In another case, this lack of practicing spontaneous conversation has also seeped into our generation’s friendships and love lives. 57 percent of teens have met a friend online, while one in five have met an online friend in real life. Chances are, you probably have seen or met someone on the internet before meeting them in person. I’ve seen friends of mine who are interested in a potentially special someone spend months having conversations through text or Facebook messenger, with minimal in-person interaction. Our generation has even developed a universally understood label for this kind of courtship: “We’re texting.” It might sound crazy to those older than us, but honestly, that’s just how it is these days. By limiting interaction to text-based communication, we can keep a distance, learn about the other person, and even let ourselves edit and ponder responses before pressing send. (Don’t tell me you’ve never written a response to a text in a note on your phone so that the other person can’t see you typing on iMessage.) Rather than being present and engaged with solely that person in the moment, we can go to class, eat lunch, and buy groceries while pondering our response throughout the day and eventually sending it. But at what point are we spending too much time editing and cutting and copying and pasting? And can we truly know if we have chemistry with a potential significant other without interacting in real life?

In an interview with Berkeley’s “Greater Good”, MIT Sociologist, Sherry Turkle says,

Conversation is the most human and humanizing thing that we do. It’s where empathy is born, where intimacy is born—because of eye contact, because we can hear the tones of another person’s voice, sense their body movements, sense their presence. It’s where we learn about other people. But, without meaning to, without having made a plan, we’ve actually moved away from conversation in a way that my research was showing is hurting us.

With in-person conversations, we can interpret body language, tone, and expression. Whereas silence during texting can mean a multitude of things (the person doesn’t like you, is ignoring, phone is dead, just hasn’t seen the message), silence in person is actually a means of conversation.

Silence and other subtleties are what give depth and meaning. Is the person leaning in to the conversation or looking around aimlessly? A break in their voice, a tear in an eye, a touch on your arm can suggest a multitude of things about your relationship with this person. Unfortunately, all these expressions just can’t be conveyed by the "heart eyes emoji." And with the right combination of listening, engagement, and physical expression, vulnerability and deep topics can be coaxed out.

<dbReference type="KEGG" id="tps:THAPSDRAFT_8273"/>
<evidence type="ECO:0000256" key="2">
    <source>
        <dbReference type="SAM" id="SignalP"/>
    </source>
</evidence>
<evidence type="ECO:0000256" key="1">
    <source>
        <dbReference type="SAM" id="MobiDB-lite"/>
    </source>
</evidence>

I love technology. I love that I can stay in touch with someone I care about who is hundreds of miles away, or watch Snapchat as a friend explores the world, or see a Facebook update of a high school classmate’s engagement.

Technology and social media have connected us in amazing ways that no other generation has experienced. But in the same way, it is beginning to keep us from building real human connection. The solution is not to delete all our apps and throw away our phones. Rather, it is for us to be cognizant of the potential dehumanizing forces that face us every day. Next time, don't whip out your phone and pretend to text when you pass someone on the sidewalk; look them in the eye, smile, and say hello. We can’t be afraid of boredom or silence or awkward interactions. Instead we must make a conscious effort to find real connection, engage with the person across the table from us, and truly take the time to practice the art of conversation.

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This article has not been reviewed by Odyssey HQ and solely reflects the ideas and opinions of the creator.